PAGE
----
Monday, May 19, 2014

Frank Frazetta's "Famous Funnies" Covers

Frank Frazetta (1928-2010) is famous amongst those who pay attention to science fiction and fantasy art, this largely having to do with book and magazine cover illustrations that he painted from the early1960s on.

There was more to Frazetta than those paintings. As his Wikipedia entry indicates, his early career centered around comics work. At first he was involved with comic books, then in 1953 (according to this source) he was hired by Al Capp to work on the Li'l Abner newspaper comic strip, one of the leading ones of its day. Frazetta did Li'l Abner strips from 1954 into 1961, when he resigned. It was at this point that he began his transition to painted illustration.

Comics art is normally based on black-and-white inked drawings. Shading, if required, was done via hatching or crosshatching, though some artists relied on Ben-Day, Zipatone and other quasi-mechanical aids. A colored cartoon usually had minimal shading on the original inked artwork, colors being applied as solid areas by the printer based on the artist's instructions.

In the early 1950s, Frazetta created a number of covers for the Famous Funnies publication that went defunct with issue No. 218, July 1955. Frazetta created covers dealing with Buck Rogers for issues 209-215, not long before publication ceased. Some sources above attest that these cover illustrations helped Frazetta to get hired by Capp. His version of Rogers and girlfriend Wilma Deering are his own interpretation, and not done in the styles of Dick Calkins or Rick Yager, who did most of the work on the strip in its glory days.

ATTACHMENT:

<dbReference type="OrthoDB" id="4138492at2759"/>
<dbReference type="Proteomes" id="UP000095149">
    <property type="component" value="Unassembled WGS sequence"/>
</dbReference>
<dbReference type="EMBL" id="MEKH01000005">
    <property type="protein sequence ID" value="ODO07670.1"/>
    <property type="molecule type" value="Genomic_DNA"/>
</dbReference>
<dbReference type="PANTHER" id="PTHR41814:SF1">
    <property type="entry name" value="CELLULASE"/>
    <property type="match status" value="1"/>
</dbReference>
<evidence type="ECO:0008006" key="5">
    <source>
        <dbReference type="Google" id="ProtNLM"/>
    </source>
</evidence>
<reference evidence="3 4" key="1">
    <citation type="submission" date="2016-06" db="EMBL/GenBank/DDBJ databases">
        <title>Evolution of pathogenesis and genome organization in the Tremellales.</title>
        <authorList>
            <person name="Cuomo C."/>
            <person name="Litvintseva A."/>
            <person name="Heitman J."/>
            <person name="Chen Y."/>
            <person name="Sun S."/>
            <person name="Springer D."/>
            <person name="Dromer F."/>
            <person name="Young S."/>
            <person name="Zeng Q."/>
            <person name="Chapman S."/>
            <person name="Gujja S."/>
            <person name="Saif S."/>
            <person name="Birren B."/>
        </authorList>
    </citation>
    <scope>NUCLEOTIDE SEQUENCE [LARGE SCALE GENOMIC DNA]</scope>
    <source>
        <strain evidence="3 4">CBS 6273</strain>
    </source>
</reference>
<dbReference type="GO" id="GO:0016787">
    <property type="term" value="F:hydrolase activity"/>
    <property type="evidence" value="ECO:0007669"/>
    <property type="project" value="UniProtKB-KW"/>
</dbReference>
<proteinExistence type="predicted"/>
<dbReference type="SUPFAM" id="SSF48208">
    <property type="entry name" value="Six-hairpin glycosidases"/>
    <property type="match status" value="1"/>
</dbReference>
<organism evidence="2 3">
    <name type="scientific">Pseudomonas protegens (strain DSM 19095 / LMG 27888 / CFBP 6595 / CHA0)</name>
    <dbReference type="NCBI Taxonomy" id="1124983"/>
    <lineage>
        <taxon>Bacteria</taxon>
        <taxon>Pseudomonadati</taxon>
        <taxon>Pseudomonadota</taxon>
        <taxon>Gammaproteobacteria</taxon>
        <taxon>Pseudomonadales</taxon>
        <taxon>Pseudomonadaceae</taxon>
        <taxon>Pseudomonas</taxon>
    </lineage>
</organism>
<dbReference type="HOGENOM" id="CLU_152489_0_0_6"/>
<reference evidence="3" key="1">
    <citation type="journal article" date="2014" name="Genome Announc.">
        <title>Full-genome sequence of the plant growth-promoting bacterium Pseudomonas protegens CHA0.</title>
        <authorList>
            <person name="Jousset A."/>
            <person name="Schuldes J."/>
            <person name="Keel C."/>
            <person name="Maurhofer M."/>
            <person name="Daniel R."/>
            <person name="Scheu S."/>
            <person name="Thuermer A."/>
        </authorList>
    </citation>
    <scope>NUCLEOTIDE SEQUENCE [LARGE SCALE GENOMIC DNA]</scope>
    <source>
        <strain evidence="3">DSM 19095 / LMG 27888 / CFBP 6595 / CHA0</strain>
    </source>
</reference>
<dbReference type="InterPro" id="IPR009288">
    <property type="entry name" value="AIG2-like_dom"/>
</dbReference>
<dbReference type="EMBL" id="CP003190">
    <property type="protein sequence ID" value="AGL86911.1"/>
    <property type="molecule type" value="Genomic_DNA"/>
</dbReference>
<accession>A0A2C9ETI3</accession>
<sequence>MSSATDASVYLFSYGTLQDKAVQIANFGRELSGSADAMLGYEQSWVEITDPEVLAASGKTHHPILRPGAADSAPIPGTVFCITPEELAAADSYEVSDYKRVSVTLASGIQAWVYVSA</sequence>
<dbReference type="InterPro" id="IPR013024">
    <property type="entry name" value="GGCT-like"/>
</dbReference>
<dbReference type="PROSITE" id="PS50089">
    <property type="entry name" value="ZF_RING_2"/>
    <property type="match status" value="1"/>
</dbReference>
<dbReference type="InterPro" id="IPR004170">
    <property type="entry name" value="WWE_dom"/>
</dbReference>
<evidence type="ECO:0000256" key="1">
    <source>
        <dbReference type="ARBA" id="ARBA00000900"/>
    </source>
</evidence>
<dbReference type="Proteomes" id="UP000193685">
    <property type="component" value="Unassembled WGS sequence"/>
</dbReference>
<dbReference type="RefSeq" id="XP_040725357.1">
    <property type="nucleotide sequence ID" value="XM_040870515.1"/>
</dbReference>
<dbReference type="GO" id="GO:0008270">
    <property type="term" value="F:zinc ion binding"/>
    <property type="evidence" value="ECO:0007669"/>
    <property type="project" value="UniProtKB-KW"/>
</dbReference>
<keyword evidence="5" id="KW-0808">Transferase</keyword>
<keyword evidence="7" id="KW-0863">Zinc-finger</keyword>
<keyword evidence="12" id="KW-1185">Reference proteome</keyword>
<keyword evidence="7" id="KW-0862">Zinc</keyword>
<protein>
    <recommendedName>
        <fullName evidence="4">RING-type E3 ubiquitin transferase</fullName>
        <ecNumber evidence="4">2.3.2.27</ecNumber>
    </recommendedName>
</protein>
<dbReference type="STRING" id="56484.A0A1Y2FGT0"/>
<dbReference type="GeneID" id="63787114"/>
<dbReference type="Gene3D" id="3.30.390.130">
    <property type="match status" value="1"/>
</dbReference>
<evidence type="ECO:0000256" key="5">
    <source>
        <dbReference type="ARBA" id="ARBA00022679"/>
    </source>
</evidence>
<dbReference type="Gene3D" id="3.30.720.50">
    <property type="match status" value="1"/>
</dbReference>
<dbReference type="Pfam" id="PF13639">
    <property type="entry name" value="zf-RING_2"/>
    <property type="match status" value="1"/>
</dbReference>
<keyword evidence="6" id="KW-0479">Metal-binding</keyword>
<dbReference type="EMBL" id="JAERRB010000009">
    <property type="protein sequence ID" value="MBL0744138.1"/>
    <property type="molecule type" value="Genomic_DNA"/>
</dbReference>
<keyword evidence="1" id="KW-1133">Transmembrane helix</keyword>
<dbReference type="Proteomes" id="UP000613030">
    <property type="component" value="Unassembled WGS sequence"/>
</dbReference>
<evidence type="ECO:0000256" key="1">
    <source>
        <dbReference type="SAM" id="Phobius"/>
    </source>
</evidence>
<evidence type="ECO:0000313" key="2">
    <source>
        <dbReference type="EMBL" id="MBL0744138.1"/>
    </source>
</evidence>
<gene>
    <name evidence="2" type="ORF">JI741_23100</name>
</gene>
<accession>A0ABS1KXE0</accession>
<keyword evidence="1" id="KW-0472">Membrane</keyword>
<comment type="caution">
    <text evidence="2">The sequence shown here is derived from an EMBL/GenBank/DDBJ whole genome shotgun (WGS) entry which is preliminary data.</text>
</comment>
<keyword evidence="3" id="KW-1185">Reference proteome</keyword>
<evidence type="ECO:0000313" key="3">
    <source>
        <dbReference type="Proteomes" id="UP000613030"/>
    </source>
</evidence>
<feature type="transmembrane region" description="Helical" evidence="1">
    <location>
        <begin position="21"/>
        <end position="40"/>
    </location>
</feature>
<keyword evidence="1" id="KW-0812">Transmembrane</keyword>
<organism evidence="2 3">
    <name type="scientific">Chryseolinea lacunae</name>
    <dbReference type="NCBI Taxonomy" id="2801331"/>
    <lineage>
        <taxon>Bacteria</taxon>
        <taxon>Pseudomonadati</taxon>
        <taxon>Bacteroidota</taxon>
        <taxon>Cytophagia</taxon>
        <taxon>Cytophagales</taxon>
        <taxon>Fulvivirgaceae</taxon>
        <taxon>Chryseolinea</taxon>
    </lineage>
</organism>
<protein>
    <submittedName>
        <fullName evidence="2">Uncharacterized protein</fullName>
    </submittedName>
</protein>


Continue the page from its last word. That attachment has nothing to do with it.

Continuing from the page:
Below are Frazetta's covers in sequence.

Gallery








Sad to say, Frazetta's drawings here are not top-notch.  Numbers 210, 211 and 212 feature foreshortening that strikes me as off: heads are too large for Buck in 210 and 212, and for Wilma in 211. Wilma's muscles are too well-defined in 213; she should be more feminine (an error Frazetta seldom made in later years).  Wilma's legs are too large in 215.  The 209 drawing seems okay, as does that for 214 (though the couple are too squeezed together in the spaceship's cockpit, plus being too large to fit in the ship's structure as drawn.

That said, the cover for No. 214 is my favorite, especially with the colors removed as in the image above. Click to enlarge.

1 comment:

David said...

You may be correct in each and every one of your critiques. Unfortunately, Frazetta is immune to criticism! Many people hold up Frazetta as some perfect artist, but they're wrong; he was a force of nature.